The value of Literacy (alongside numeracy) has dominated the forefront of education for some time. Literacy is largely categorized as the ability to read, view, speak and write (ACARA, 2013). Literacy does not occur in a social vacuum it is affected by the socio-cultural influences that it exists within.
The concept of ‘new literacies’ does not mean out with the old and in with the new or that traditional modes of literacy become redundant, quite the opposite. New literacies build on traditional modes of literacy; they are ever-changing and transforming becoming relevant to modern day society.
‘New Literacies’ can be seen as a response to the demands of the modern world. In the world of education ‘new literacies’ often refers to “digital literacy practices” (Houtmam, 2013). In order to respond to and fully engage with the changing technology of the 21st Century, students’ literary skills must adapt, develop and evolve to reflect the changing demands of the technological society that they live in.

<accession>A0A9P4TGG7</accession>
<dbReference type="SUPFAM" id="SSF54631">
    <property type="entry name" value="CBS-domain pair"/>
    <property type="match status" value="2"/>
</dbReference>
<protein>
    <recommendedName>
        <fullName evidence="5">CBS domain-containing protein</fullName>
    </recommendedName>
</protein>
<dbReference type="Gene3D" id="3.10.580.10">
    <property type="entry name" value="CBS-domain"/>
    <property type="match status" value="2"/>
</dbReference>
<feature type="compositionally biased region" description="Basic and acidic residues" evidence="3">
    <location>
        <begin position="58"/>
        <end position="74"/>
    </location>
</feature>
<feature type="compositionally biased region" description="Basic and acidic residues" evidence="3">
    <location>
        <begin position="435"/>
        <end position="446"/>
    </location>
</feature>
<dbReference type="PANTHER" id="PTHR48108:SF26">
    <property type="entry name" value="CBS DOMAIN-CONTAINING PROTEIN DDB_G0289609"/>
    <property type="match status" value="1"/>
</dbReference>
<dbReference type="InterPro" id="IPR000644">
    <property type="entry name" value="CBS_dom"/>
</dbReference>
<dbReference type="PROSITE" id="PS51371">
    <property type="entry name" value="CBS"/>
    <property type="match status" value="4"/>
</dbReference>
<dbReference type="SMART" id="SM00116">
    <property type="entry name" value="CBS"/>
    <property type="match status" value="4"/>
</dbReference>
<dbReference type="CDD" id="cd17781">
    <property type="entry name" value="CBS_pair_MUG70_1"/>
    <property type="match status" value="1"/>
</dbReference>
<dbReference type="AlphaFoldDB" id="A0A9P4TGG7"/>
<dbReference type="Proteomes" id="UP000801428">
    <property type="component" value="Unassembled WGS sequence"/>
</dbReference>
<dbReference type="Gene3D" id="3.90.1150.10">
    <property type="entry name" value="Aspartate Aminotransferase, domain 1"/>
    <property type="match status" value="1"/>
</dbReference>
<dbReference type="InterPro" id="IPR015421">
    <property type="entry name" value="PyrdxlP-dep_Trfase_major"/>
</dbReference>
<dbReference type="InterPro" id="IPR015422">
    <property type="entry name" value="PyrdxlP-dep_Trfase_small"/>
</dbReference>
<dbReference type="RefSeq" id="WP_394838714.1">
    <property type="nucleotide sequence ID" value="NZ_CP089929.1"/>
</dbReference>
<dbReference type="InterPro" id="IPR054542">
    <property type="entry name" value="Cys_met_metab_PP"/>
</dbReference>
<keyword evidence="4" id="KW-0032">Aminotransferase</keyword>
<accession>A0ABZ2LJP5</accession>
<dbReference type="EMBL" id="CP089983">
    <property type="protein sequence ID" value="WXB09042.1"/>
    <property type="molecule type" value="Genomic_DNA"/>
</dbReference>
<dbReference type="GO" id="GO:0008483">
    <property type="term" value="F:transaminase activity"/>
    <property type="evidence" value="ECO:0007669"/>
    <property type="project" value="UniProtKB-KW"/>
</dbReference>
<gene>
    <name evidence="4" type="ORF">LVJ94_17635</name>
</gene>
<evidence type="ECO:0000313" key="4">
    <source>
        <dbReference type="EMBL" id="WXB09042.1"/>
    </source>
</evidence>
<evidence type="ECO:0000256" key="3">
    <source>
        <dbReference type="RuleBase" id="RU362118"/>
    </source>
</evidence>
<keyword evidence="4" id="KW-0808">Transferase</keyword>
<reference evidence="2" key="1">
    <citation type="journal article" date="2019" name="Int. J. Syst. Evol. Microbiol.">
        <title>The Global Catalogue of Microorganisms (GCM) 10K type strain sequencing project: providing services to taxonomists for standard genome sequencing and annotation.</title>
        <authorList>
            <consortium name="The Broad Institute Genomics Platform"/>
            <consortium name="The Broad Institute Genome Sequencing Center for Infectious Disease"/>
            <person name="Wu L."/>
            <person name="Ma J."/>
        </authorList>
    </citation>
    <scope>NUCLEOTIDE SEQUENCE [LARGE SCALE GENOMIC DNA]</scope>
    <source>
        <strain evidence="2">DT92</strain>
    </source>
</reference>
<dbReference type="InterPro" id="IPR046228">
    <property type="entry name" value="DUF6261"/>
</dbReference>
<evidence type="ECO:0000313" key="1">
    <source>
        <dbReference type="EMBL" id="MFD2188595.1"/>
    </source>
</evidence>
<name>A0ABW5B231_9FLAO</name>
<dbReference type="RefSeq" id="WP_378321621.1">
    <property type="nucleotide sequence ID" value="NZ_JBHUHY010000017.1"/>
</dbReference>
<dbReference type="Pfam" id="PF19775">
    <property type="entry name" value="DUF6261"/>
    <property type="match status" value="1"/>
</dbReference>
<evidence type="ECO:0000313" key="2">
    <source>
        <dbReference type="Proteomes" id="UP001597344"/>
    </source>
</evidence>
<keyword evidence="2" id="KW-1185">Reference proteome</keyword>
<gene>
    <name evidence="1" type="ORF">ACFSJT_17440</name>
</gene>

Students’ skills must expand and move beyond the traditional understanding of literacy to encompass the skills required to navigate throughout a range of modes that are relevant today.
ACARA. (2013). General capabilities in the Australian Curriculum. Retrieved from http://www.australiancurriculum.edu.au/GeneralCapabilities/Pdf/Literacy. Accessed March 17th, 2014.
Houtman, E. (2013). New literacies, learning, and libraries: How can frameworks from other fields help us think about the issues? In the Library with the Lead Pipe. Retrieved from http://www.inthelibrarywiththeleadpipe.org/2013/new-literacies-learning-and-libraries-how-can-frameworks-from-other-fields-help-us-think-about-the-issues/ Accessed February 14th, 2014